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ZI, GM designed the study, developed the mathematical models, and wrote the paper; MC, ZI developed the variant discovery algorithms, designed the multi-color graph data structures, and implemented software; ZI performed simulations, and analyses for Cases 1,3,4; IT, ZI performed analyses for Case 2; PF contributed to early plans for Cortex.
Detecting genetic variants that are highly divergent from a reference sequence remains a major challenge in genome sequencing. We introduce de novo assembly algorithms using colored de Bruijn graphs for detecting and genotyping simple and complex genetic variants in an individual or population. We provide an efficient software implementation, Cortex; the first de novo assembler capable of assembling multiple eukaryote genomes simultaneously. Four applications of Cortex are presented. First, we detect and validate both simple and complex structural variation in a high coverage human genome. Second, we identify over 3Mb of novel sequence in pooled low-coverage population sequence data from the 1000 Genomes Project. Third, we show how population information from 10 chimpanzees enables accurate variant calls without a reference sequence. Finally, we estimate classical HLA genotypes at HLA-B, the most variable gene in the human genome.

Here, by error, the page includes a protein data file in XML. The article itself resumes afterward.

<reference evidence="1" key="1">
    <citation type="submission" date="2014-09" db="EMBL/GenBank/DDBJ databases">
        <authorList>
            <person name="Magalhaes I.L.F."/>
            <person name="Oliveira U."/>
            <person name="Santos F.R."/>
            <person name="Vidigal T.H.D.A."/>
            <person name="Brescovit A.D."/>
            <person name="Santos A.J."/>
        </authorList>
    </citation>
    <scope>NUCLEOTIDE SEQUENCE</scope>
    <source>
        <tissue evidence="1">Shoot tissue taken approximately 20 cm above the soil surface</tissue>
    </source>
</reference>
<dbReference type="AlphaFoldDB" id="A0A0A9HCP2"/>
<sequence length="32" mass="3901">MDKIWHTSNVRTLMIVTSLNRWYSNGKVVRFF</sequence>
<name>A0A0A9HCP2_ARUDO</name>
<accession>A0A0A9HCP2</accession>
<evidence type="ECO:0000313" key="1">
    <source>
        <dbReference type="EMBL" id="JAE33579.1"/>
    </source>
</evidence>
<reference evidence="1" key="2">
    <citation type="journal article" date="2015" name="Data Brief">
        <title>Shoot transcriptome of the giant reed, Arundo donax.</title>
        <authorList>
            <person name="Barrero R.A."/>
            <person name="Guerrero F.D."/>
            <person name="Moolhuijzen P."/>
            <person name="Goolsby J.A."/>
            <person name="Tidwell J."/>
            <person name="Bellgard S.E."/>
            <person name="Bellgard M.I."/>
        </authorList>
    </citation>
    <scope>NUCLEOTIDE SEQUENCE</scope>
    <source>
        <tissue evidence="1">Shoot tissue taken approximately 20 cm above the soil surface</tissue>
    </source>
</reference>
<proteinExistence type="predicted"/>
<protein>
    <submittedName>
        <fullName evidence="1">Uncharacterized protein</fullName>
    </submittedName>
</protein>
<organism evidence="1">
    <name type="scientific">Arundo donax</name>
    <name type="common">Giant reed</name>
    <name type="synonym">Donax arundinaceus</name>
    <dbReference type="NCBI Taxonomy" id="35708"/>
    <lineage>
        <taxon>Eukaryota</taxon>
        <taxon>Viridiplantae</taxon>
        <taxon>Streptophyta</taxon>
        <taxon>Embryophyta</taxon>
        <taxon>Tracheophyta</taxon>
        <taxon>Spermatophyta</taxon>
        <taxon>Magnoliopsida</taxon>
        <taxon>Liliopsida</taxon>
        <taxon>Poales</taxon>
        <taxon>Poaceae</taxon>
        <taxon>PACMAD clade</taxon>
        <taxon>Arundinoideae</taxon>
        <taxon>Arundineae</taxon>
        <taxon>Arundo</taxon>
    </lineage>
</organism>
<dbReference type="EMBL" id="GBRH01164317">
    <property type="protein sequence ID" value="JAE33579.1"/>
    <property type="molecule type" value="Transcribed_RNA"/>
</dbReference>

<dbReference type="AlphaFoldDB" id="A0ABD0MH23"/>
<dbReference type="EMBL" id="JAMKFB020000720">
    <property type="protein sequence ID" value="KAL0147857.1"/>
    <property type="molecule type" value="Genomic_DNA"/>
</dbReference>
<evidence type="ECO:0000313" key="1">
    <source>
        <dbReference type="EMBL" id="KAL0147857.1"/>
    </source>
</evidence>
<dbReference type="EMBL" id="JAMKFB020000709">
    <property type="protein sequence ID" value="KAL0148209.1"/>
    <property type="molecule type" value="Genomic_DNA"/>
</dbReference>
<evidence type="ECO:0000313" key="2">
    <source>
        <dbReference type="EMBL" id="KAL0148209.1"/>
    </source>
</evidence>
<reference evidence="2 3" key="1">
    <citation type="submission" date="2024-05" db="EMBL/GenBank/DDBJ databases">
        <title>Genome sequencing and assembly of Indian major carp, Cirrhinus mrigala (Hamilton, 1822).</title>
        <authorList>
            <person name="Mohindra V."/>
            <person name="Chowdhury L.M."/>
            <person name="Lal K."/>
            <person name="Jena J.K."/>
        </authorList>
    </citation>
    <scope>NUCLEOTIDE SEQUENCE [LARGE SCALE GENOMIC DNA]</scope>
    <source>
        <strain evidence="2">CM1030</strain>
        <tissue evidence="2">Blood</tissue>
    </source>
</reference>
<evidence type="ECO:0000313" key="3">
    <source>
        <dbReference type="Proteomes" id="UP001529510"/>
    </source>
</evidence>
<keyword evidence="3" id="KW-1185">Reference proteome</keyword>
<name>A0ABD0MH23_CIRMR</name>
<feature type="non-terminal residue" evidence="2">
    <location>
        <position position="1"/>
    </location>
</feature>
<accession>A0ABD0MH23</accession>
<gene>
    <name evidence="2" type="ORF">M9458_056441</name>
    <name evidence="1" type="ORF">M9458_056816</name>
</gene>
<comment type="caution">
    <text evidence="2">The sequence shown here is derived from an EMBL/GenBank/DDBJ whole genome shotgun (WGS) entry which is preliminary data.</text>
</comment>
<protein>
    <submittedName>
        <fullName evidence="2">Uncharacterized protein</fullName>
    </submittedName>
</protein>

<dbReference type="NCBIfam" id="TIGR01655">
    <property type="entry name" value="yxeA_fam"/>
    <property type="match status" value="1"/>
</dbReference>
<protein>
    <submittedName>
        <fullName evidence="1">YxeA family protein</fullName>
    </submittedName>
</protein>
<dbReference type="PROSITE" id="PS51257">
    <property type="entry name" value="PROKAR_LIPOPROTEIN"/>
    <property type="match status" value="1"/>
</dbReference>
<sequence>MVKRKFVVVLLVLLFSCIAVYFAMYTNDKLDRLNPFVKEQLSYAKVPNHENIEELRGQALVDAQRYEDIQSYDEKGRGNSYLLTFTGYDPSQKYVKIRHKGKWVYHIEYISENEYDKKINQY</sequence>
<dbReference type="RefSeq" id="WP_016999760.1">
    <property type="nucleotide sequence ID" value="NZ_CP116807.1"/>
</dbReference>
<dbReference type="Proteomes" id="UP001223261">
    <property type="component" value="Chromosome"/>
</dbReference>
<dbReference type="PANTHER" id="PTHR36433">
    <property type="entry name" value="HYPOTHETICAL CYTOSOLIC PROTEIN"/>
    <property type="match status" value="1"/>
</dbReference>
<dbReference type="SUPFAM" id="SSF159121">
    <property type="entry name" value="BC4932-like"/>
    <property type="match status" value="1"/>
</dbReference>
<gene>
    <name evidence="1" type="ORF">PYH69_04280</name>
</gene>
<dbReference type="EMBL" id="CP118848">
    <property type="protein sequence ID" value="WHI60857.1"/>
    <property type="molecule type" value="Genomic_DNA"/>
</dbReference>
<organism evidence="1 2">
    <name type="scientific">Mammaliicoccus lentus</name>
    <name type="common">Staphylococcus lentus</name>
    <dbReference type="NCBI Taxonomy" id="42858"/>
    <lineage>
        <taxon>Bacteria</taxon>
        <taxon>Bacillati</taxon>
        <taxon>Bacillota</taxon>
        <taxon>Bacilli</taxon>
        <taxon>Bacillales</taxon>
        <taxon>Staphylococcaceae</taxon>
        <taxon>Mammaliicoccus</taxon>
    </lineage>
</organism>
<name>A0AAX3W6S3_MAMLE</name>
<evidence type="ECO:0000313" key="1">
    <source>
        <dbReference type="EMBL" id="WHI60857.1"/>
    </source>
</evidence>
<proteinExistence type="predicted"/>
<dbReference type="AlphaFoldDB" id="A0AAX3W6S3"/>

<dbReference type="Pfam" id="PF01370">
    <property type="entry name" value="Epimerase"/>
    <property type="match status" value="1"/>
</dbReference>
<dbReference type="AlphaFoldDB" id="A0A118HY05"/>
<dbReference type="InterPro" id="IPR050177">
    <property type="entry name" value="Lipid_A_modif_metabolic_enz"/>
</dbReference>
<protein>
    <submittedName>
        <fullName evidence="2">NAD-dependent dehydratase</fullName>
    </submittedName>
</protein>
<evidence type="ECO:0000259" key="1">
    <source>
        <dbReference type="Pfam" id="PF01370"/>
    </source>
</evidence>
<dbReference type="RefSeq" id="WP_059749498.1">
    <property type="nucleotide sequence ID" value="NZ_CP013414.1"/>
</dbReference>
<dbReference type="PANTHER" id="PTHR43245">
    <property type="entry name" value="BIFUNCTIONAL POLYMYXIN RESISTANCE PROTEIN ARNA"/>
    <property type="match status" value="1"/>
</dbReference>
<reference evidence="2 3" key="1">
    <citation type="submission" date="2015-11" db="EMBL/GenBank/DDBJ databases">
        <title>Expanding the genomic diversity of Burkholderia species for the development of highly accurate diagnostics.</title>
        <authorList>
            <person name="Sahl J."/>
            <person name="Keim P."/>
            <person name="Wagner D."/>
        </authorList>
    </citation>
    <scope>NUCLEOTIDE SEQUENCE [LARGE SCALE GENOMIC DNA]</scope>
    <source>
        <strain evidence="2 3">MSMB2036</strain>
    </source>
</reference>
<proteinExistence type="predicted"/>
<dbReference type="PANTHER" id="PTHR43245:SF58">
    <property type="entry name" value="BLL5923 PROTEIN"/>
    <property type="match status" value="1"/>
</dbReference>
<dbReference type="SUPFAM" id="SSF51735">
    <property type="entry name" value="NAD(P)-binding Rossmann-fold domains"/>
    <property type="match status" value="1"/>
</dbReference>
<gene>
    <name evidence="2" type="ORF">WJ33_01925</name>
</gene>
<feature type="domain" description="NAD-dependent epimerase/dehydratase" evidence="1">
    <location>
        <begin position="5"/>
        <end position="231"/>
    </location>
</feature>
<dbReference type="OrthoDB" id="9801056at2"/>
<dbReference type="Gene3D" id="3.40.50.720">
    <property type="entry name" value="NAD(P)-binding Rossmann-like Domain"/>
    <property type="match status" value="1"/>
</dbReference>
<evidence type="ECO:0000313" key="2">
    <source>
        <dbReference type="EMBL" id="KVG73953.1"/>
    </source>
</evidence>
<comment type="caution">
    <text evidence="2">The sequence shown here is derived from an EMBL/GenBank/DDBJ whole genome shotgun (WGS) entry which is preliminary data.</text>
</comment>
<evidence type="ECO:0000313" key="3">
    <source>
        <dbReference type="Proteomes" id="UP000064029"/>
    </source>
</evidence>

Characterization of genetic variants present in an individual, population or ecological sample has been transformed by the development of high throughput sequencing (HTS) technologies. The standard approach to variant discovery and genotyping from HTS data is to map reads to a reference genome1-5, so identifying positions where the sample contains simple variant sequences. This approach has proved powerful in the study of single nucleotide polymorphisms6 (SNPs), short insertion-deletion (indel) polymorphisms3,5,7,8 and larger structural variation9-14 in well-characterised genomes, such as human15-17.